Automatically Manage Permissions and Synonyms Using Liquibase
There are situations where grants or synonyms need to be created for all objects that meet certain criteria, one example is when they belong to a specific schema. You could rely upon code reviews to make sure that developers remember to include the grants and synonyms in their scripts. However, wouldn’t it be nice to have them generated automatically during each release? This post will show you how to configure your Liquibase project to reliably generate the required grants and synonyms.
The concept is to write one or more SQL scripts that dynamically create missing grants and synonyms. Then, configure the Liquibase project to execute the scripts as the last step of each deployment. In this example, we use an Oracle database. However, the same process will work for other database platforms such as Postgres and DB2.
An example scenario
Our Oracle database contains two schemas:
MFG schema owns all tables, but the
REPORTER schema has
READ access to the tables via the
READ_ONLY role. To make access easier, the
REPORTER schema also has synonyms for all the tables in the
We need to ensure that whenever a new table is created in the
READ access is granted to the
READ_ONLY role, and
SYNONYMS are created for the tables in the
How to automatically manage permissions and synonyms for each deploymentYou will need to have a Liquibase project setup to deploy your application changes. If you have not created a project, start here to install Liquibase and configure your project. After your project is configured, follow these steps to automate the creation of grants and synonyms for each deployment.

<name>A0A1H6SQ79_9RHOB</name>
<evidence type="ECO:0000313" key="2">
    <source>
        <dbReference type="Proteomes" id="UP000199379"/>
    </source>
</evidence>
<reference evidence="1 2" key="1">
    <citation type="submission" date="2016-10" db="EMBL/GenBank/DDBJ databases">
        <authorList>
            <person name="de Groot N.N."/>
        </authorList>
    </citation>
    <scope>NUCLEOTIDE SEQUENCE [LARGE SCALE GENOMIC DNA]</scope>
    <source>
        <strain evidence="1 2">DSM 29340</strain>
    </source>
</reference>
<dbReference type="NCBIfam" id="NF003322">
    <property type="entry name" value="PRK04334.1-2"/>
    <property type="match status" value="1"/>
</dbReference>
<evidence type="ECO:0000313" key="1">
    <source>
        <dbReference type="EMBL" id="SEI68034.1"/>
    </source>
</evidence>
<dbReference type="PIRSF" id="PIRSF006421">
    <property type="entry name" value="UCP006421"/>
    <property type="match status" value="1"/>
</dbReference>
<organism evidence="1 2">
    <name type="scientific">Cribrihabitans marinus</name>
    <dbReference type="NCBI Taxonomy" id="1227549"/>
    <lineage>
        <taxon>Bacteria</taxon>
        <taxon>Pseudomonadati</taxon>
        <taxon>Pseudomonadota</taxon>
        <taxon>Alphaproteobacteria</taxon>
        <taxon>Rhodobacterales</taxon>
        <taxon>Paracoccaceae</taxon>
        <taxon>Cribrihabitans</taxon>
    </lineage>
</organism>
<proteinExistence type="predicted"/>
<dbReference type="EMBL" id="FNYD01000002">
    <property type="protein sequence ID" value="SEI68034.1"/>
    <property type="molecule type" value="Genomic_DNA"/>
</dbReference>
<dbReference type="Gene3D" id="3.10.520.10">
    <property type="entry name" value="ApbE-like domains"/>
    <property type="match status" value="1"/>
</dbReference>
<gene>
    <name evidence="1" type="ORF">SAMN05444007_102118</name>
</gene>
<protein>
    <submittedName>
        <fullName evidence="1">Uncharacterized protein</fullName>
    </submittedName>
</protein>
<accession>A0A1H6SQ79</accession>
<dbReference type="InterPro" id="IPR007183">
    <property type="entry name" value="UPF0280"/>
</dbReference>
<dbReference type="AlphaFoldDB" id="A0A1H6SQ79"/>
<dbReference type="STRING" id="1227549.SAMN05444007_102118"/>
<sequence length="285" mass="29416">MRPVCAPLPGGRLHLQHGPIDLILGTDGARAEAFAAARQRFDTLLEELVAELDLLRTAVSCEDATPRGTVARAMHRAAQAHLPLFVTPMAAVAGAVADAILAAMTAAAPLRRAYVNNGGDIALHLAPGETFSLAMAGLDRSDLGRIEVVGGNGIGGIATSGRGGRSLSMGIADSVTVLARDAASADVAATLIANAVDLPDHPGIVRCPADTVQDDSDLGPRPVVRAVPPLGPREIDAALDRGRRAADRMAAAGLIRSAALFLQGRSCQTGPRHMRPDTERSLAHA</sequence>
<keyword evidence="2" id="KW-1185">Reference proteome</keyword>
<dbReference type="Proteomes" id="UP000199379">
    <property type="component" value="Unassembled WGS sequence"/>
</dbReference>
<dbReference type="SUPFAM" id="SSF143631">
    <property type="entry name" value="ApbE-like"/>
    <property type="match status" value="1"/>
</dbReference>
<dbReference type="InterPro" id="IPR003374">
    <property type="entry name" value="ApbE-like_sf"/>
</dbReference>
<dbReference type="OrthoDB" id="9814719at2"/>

1. Create scripts to generate grants and synonyms.
Two simple scripts will create the required grants and synonyms. By using a scripting language, such as PL/SQL, you have the flexibility to implement complex logic to create grants and synonyms.
declare v_statement varchar2(512); cursor grants is select o.owner, o.object_name from dba_objects o where o.owner = 'MFG' and o.object_type = 'TABLE' minus select owner, table_name /* exclude objects that have grants */ from dba_tab_privs where grantee = 'READ_ONLY' and owner = 'MFG' and privilege='SELECT'; begin -- Create Grants for obj in grants loop v_statement := 'grant select on '||obj.owner || '.' ||obj.object_name ||' to READ_ONLY'; begin execute immediate v_statement; end; end loop; end; /
declare v_statement varchar2(512); cursor synonyms is select o.owner, o.object_name from dba_objects o where o.owner = 'MFG' and o.object_type = 'TABLE' minus -- synonyms that already exist select s.table_owner, s.table_name from dba_synonyms s where s.owner = 'REPORTER'; begin -- Create Synonyms for obj in synonyms loop v_statement := 'create synonym REPORTER.' || obj.object_name || ' for ' || obj.owner || '.' ||obj.object_name; begin execute immediate v_statement; end; end loop; end; /
2. Configure a changelog to run the scripts.
To keep our changelogs organized, we will create a separate changelog for the Auto Permission/Synonym scripts. Some special attributes for the changesets are needed to let Liquibase know that they should be run for every deployment.
runAlways=”true”— This tells Liquibase to run the script for every deployment.